Wednesday, June 5, 2013

Setting Yourself Up for a Career in Dance

Dancing is by no means an easy way to make a living. However, for some people it's the obvious choice when it comes to deciding on a career. Getting in to the professional dance world can be tough, and it takes a lot of luck. With so many universities and colleges offering degrees in dance, is it worth going to school before you take a crack at the stage? There are many ways to set yourself up for a career in dance and this blog should help your decide whether or not a dance degree is right for you.

Career Options for Dancers

It can be easy to imagine yourself on stage or dancing on a music video, but dance careers aren't just limited to performance. It's important to realise that whilst professional dance is a tough world and many performers just don't make it, that there are other career options. Teaching is always a possibility, as is choreography. However, physical therapists, dance therapists, and even primary school teachers can all benefit from dance training. Given how hard it is to break into the dance world, it is worth considering some back up options that relate to your dance training.

The Pros of a Dance Degree

There are some advantages to getting a degree in dance, not least that should you be considering these back up career options that a degree will be infinitely useful. While dancers don't need degrees to perform, getting qualifications can aid you in other areas of the dance field. Even if you're a great dancer with a promising professional future ahead of you, there is always the chance that you could be injured and unable to perform, so additional qualifications are a nice safety net. Plus, many dance students tend to double major, giving them a degree in dance as well as one in another area that can provide additional support should dancing not pay the bills.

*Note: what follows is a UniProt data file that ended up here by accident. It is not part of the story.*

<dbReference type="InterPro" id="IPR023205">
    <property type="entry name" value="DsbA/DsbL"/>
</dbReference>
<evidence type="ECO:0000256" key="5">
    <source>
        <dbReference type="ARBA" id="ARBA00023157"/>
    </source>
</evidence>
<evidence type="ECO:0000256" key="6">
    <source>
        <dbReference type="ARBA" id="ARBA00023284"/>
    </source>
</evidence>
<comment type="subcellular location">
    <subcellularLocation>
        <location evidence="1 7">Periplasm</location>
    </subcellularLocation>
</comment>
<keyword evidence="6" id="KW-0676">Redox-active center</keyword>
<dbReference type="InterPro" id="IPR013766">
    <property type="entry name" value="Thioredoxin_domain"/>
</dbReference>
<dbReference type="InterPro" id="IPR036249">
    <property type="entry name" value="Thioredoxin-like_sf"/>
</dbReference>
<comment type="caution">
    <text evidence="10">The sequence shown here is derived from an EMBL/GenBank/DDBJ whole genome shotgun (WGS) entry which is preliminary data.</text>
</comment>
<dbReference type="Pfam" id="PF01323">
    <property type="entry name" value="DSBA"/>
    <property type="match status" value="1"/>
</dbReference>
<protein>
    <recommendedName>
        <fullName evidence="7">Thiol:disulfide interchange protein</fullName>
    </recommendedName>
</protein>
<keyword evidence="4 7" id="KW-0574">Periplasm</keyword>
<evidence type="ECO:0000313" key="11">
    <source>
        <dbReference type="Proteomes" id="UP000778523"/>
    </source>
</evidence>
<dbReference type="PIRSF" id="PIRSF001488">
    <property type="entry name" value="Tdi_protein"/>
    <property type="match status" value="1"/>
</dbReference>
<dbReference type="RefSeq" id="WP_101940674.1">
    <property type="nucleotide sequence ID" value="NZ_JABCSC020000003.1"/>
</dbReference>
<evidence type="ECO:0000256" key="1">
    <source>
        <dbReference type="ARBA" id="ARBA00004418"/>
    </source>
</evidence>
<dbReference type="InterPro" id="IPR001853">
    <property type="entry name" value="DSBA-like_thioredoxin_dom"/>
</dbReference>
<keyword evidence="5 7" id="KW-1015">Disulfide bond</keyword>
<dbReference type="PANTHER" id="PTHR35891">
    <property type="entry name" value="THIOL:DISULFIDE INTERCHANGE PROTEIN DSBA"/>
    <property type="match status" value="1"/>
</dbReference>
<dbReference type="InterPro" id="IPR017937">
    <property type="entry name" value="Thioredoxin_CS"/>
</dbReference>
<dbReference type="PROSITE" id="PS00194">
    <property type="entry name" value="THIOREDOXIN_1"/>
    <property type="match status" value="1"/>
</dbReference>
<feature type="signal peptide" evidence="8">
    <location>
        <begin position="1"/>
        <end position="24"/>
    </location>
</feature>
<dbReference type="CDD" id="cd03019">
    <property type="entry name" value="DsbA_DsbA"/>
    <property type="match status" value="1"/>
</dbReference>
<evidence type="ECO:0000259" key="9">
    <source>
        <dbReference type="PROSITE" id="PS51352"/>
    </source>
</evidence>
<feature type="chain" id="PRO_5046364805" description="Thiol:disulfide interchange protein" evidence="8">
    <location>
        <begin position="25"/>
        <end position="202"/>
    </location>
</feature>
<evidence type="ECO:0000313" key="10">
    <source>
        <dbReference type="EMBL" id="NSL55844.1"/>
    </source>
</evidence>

There is another huge advantage to getting a degree. Schools specialising in dance, whether they be dance academies or universities with a solid dance programme, will give you the contacts that you need to get ahead. In the area of the arts, just as in other professions, sometimes the people that you know are just as important as what you know. Getting into a good dance programme, even if you don't end up completing a degree, will get you introductions to professional dancers, choreographers, directors and agents, and these people can be instrumental in helping you build your career.

The Cons of a Degree in Dance

There is one major drawback to a degree in dance, which is the combination of time and money. Dancing requires constant learning and training. It's possible that a study programme will leave you without the time to put in the training that you need. Additionally, as university and academy programmes are getting more and more expensive, you might find yourself short of funds to pay for on-going classes with good teachers.
Even with loans to pay student fees, once you have a degree you're not guaranteed a stable income that's going to help you pay those loan bills. Of course, if you’re lucky enough to have a big break and know the right people, a dance degree really isn't going to be a necessity. You can make it without a degree if you work hard and train hard, but an additional qualification, if you can afford it, might make a difference to your quality of life if things don’t pan out as you planned. Just like sports, dance careers are often short and high-pressured, so having a plan B is the sensible option.

Sharon Pertwee is a stage performer who teaches dance and musical theatre to young children in her spare time. She studied at a well-known university to gain a teaching qualification but followed her passion and learnt dance at

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